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What did the new study include?
The study, conducted by Carroll Cupland, Professor of Medical Statistics in Primary Care at the University of Nottingham, England and colleagues, evaluates anticholinergic drugs prescribed to nearly 285,000 people over the age of 55. About 59,000 of them had a diagnosis of dementia. The information was obtained from a database of medical data from patients in more than 1
What are the limitations of the study?
An important warning in this type of study is that it has been observed, which means there is no way to know whether the drug is playing a direct role in causing dementia. All he shows is that the risk of developing dementia appears to be higher for people taking some of these medicines. It is also possible, noted the authors, some conditions, such as depression, may be early predictors of cognitive decline. It is possible, for example, that some people taking antidepressants are actually being treated for what is going to be has an early symptom of dementia, so their depression is accompanied by an increased risk of dementia – not the medicine they take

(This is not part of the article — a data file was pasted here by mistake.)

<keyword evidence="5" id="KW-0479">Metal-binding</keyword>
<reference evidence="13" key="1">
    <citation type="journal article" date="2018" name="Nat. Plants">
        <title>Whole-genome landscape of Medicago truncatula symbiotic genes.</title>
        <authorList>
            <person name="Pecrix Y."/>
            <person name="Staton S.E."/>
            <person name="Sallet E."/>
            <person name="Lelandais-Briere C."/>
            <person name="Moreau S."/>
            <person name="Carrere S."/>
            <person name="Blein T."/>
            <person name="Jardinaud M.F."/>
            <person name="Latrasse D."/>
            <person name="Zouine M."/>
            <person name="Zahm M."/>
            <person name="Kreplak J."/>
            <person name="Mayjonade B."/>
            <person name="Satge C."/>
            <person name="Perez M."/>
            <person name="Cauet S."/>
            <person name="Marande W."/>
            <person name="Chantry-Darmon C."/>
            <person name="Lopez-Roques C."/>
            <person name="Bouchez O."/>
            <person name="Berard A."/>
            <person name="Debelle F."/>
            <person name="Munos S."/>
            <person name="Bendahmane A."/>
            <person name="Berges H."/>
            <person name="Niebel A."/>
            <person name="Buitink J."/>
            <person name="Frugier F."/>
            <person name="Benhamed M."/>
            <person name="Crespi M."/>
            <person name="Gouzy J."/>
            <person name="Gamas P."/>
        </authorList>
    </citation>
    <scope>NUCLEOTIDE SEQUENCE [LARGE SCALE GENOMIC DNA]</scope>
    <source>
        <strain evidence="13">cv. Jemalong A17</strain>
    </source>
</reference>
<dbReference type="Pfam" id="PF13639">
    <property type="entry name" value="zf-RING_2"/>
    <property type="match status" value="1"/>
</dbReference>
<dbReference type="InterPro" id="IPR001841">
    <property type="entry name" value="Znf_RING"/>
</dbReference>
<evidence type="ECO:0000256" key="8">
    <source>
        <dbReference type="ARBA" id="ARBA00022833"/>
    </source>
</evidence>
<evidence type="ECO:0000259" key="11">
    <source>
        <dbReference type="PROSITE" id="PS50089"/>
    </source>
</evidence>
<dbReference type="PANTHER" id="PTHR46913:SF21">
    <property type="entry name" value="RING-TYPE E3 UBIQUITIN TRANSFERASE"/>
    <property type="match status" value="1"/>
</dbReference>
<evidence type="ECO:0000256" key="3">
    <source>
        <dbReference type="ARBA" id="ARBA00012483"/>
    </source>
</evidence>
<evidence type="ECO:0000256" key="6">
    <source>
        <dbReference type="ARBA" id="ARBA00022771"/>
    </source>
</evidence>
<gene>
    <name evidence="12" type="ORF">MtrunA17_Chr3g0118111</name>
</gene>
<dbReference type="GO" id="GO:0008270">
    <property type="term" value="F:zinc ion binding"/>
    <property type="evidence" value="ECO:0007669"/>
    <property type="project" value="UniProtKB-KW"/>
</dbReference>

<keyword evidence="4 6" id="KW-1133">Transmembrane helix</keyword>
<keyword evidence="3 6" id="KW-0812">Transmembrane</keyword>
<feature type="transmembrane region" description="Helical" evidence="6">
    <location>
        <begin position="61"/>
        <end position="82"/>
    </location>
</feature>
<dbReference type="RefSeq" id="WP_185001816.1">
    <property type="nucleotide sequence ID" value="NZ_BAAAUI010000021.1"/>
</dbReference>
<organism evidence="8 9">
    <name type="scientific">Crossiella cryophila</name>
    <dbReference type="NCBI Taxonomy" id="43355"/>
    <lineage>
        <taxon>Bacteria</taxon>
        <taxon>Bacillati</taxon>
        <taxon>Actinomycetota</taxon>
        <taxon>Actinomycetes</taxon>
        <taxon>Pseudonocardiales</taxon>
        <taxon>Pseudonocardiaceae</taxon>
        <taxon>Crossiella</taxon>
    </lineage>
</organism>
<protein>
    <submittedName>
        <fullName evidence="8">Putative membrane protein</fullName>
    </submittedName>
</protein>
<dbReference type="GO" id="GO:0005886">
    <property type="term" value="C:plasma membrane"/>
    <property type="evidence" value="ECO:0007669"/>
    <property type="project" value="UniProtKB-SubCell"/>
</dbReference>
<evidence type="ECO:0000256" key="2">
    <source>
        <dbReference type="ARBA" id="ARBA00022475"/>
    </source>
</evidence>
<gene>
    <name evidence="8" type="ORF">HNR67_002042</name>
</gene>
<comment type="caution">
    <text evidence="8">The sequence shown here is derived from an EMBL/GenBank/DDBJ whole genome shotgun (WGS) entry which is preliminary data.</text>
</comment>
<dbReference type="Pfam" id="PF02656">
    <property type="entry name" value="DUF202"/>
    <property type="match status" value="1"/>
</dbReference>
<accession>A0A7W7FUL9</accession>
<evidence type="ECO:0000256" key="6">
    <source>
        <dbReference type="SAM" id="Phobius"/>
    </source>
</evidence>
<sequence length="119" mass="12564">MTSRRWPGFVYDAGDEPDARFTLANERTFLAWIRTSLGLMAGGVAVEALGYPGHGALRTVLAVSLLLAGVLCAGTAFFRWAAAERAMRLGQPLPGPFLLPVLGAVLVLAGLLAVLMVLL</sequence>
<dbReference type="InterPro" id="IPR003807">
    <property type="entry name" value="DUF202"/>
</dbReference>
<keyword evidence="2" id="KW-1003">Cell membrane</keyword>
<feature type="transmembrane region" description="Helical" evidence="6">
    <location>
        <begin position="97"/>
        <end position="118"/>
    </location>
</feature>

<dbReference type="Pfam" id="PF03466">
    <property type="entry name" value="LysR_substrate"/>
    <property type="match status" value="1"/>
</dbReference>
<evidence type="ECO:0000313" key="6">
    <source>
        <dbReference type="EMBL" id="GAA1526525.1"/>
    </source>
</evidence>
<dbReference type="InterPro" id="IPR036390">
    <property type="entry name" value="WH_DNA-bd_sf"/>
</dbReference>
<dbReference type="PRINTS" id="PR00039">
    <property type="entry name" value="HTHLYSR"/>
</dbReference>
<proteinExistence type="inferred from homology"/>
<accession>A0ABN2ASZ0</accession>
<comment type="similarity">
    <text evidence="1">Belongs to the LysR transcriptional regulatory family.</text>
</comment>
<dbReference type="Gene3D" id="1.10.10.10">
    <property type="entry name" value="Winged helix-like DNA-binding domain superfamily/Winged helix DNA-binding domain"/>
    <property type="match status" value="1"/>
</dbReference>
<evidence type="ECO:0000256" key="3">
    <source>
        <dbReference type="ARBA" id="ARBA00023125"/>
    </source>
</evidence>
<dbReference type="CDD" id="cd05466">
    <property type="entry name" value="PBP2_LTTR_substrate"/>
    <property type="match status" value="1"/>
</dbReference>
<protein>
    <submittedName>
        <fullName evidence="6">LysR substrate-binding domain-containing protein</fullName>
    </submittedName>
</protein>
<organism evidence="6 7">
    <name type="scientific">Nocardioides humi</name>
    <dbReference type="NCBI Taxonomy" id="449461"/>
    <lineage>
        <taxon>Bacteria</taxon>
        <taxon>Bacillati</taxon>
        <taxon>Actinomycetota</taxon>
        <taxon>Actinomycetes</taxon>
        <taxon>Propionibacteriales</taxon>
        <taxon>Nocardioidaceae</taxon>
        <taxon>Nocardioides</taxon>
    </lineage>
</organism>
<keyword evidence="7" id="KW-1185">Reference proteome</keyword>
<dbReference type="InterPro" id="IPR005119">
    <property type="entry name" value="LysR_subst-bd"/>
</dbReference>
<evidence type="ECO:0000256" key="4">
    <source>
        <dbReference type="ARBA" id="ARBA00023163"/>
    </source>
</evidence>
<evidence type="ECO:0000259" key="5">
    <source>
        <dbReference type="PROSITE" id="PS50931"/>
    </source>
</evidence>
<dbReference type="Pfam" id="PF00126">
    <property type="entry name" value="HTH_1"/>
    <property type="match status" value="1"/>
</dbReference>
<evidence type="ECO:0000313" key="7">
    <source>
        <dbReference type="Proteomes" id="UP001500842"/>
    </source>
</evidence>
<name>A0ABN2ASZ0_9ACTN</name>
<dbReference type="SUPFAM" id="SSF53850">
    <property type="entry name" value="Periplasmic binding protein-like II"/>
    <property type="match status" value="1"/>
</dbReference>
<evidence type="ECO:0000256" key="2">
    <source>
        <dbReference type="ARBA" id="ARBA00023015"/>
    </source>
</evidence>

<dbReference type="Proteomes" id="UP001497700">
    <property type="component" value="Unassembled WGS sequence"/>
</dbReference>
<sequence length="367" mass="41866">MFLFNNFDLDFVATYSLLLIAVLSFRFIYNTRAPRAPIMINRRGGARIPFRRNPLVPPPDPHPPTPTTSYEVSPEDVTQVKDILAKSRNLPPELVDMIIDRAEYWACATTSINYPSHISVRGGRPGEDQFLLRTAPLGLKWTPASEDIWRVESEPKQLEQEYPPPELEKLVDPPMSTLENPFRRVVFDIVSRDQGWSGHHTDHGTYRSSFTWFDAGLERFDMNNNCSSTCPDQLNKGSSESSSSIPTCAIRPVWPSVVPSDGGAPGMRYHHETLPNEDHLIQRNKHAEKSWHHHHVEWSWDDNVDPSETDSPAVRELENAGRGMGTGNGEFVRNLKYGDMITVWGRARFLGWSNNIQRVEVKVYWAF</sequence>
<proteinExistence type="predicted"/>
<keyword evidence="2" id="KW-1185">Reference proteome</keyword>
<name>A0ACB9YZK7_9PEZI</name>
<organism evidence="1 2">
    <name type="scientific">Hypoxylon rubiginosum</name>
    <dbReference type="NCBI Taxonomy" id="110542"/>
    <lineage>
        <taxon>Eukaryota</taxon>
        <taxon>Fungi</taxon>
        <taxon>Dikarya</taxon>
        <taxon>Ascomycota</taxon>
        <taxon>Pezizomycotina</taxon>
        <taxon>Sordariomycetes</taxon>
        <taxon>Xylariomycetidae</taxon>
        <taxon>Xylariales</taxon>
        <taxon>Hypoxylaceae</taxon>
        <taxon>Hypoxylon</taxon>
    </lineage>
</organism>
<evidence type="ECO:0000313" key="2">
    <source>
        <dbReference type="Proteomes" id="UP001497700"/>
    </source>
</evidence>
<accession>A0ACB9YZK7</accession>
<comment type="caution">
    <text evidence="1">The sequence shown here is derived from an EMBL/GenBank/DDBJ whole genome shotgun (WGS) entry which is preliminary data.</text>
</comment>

What is the lower limit?
It is possible, but not proven, that some anticholinergic drugs increase the risk of dementia. If you need long-term treatment for one of the illnesses concerned, talk to your doctor about other treatment options that are not in the anticholinergic class, such as antidepressants like Celexa and Prozac. In many cases, there may be choices.